By: Chris Kelly CSCS (NSCA), CES, PES (NASM)
This information is from Chris Kelly’s eLearning continuing education course: Restore the Core: Integrated Core Training for Real World Function. See the full course for additional core assessments with video, and several core exercises and progressions with videos.
Part 2 of the Core Series is Core Complete Training: A Systematic Approach for Aesthetic Core Development by Chris Kelly.
Five Step Process for Restoring the Core
Much like a weight belt, the abdominals tighten around the spine to provide support during exercise or daily tasks such as bending over and rotating. Contracting the abs in this fashion is known as an abdominal brace. We use a simple five step process for restoring the core to increase function for abdominal training as well as daily life.
Step 2: Breathe and Brace
After foam rolling and stretching, the session continues with a simple drill to teach the client to re-establish deep breathing. This exercise can be seen as a “bang for your buck” movement because we are training the diaphragm while relieving stress and tension getting the client into the right frame of mind to exercise.
This drill can be performed by asking the client to inhale deeply through the nose while expanding the stomach, hold the breath for a slow three count and release through the mouth. At the same time, watch the position of the chest to ensure it is not rising.
While it will likely take several sessions for the client to gain an understanding of this method of breathing, practicing this drill both in your warm up and as homework will improve conscious control of this breathing pattern until it becomes unconscious habit.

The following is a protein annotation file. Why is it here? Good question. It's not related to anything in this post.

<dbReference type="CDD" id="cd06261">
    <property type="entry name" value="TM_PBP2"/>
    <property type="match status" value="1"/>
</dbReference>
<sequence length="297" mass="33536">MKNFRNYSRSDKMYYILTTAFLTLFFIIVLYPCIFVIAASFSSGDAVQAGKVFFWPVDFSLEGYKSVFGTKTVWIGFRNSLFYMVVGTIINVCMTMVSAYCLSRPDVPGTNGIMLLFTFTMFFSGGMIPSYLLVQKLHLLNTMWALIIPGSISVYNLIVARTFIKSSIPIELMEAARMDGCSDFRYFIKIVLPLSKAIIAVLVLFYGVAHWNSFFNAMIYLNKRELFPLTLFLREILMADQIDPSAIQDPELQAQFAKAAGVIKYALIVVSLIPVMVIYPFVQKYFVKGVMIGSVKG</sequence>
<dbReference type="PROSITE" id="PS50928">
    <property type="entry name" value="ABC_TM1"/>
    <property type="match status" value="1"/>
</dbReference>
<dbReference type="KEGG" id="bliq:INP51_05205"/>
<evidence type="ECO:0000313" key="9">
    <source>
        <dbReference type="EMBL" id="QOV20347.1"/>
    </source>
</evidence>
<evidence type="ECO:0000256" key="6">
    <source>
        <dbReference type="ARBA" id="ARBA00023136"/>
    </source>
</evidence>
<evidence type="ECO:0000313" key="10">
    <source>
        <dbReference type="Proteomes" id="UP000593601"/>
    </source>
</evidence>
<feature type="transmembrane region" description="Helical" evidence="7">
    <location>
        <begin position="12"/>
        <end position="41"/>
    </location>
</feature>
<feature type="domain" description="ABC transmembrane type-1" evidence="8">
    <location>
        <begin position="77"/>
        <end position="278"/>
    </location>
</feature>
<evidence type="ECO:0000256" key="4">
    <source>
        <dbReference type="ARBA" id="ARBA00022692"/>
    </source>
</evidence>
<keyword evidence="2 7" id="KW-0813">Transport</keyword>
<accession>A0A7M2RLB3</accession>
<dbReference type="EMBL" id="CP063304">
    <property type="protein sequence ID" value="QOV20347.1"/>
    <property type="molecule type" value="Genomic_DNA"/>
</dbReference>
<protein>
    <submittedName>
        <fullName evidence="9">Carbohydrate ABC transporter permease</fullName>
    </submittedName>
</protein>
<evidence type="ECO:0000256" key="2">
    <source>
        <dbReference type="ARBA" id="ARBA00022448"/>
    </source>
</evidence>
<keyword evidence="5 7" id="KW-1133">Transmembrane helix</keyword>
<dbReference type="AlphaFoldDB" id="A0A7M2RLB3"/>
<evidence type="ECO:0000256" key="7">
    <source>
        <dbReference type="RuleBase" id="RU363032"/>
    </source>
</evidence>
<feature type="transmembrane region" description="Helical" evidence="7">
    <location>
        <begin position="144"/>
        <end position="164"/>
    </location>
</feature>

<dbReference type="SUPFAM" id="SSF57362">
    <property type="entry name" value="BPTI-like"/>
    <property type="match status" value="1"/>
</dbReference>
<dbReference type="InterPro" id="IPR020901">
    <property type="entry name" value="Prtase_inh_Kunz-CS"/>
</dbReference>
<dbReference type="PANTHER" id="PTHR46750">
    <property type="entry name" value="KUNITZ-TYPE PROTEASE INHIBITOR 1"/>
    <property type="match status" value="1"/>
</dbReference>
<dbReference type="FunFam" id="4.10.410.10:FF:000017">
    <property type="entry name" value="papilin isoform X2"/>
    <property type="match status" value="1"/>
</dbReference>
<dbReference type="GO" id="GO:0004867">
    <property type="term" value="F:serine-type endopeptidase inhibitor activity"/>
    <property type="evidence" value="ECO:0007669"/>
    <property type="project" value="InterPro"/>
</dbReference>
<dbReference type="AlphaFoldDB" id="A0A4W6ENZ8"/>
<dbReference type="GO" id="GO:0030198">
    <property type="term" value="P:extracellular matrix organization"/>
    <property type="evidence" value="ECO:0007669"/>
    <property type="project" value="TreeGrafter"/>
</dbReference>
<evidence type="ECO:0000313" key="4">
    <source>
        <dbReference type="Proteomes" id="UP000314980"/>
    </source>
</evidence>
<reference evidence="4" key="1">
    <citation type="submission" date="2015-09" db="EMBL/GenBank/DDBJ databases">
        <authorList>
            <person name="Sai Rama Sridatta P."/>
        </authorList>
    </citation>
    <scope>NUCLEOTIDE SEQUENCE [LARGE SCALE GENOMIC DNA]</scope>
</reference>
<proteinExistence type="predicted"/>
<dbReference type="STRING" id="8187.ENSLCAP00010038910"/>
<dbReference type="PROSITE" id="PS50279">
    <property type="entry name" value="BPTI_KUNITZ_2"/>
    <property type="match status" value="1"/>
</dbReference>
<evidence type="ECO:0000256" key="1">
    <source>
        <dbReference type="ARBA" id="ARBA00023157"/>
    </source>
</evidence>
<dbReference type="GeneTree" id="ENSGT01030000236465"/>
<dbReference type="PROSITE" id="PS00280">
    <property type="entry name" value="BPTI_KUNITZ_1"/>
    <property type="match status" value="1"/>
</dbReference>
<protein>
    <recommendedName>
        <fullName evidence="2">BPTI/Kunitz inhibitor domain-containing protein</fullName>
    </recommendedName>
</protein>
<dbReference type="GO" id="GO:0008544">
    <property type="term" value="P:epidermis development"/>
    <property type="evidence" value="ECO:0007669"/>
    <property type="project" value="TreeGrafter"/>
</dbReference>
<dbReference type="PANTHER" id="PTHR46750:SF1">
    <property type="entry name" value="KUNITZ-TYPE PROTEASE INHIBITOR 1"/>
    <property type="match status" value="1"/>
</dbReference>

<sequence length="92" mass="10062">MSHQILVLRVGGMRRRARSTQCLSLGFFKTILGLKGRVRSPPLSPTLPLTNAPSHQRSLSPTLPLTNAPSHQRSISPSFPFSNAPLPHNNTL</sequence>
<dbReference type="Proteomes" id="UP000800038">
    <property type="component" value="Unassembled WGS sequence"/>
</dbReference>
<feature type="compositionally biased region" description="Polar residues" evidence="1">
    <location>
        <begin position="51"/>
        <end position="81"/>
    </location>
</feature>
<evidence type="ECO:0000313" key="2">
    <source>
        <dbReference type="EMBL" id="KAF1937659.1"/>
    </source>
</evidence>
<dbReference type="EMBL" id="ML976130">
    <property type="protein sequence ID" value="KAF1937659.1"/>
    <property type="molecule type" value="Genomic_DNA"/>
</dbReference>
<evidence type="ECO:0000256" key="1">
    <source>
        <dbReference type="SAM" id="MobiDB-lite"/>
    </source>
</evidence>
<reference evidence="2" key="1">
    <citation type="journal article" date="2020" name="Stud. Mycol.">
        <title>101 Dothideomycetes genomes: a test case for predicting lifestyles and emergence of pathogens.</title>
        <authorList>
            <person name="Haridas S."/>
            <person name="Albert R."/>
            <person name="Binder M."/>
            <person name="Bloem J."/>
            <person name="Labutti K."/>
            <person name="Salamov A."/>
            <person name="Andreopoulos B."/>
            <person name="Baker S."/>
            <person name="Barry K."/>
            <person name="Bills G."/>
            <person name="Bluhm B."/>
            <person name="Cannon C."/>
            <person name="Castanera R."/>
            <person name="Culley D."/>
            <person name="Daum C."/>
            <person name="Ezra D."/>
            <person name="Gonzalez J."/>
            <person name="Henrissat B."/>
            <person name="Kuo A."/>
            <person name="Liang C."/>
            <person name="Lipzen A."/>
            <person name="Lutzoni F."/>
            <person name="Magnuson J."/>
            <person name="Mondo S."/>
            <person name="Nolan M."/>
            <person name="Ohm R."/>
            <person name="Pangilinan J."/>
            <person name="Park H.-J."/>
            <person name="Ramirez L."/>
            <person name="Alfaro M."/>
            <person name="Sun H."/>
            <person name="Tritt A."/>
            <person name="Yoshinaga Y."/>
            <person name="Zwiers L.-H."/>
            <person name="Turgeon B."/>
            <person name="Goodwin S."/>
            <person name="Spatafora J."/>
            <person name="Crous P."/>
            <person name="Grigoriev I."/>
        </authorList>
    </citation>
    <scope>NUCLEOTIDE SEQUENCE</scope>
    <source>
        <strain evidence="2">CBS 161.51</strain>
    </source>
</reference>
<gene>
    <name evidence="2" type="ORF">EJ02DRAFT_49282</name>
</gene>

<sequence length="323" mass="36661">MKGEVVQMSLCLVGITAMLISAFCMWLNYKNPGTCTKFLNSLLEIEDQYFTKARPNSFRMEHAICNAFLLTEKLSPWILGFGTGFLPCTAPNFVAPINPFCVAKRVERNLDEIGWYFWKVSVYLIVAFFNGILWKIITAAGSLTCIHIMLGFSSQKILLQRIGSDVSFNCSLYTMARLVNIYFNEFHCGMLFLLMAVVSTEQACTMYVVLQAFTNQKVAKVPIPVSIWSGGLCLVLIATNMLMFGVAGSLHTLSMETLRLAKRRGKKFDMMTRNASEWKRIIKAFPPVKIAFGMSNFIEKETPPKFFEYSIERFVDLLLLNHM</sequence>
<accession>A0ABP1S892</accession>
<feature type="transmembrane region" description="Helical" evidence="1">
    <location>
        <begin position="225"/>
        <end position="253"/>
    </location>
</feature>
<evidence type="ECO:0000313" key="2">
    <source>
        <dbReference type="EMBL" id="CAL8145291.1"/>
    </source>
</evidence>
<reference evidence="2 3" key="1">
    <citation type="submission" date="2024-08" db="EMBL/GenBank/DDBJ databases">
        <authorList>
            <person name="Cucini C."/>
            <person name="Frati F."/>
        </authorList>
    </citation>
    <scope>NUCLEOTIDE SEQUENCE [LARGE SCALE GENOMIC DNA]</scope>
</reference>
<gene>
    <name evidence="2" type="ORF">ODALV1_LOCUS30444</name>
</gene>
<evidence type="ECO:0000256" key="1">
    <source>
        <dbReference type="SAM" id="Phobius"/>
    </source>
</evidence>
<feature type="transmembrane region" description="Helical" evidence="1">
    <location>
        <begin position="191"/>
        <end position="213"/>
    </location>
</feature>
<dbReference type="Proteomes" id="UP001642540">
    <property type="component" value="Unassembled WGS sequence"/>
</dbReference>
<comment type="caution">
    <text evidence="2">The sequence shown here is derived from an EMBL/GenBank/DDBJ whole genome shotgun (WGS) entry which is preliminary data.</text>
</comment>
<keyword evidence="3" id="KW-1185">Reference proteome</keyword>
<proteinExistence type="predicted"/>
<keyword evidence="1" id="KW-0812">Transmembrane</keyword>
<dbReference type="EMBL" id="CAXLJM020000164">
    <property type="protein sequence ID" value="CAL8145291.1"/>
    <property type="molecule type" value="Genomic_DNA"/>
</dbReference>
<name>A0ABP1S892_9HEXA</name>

Once the client has gained a working understanding of breathing, the next concept is to re-establish conscious abdominal control. This can be done by teaching them to actively “brace” or contract their abs. A brace involves tightening the abs as if to avoid being poked in the stomach.
This drill can be practiced by placing one hand on the stomach and one hand slightly above the small of the low back. Apply pressure by pushing into the stomach while tightening your abs to resist. You will feel your back extensor and abdominal muscles simultaneously tighten. Beginners should hold each brace for 5-10 seconds and then release several times to become familiar with this action. As this becomes easier, the length of each hold increases while the client breathes normally.
The ultimate goal of bracing is to consciously tighten the abs to stabilize the trunk against movement of the extremities. While bracing only requires around a 20% abdominal contraction for daily life activities, these demands are greatly increased during tasks which require increased stability such as resistance training or sports. The trick is to “tune” the brace by allowing contracting as much as necessary in given situations.
With this in mind, the final bracing progression incorporates leg movement while breathing and bracing normally.
About the Author
Chris Kelly is an experienced fitness journalist, speaker, and strength coach. With over ten years in the fitness industry, Chris’s experience spans from work in rehabilitation settings to strength and conditioning for athletes.
Copyright Fitness Learning Systems 2016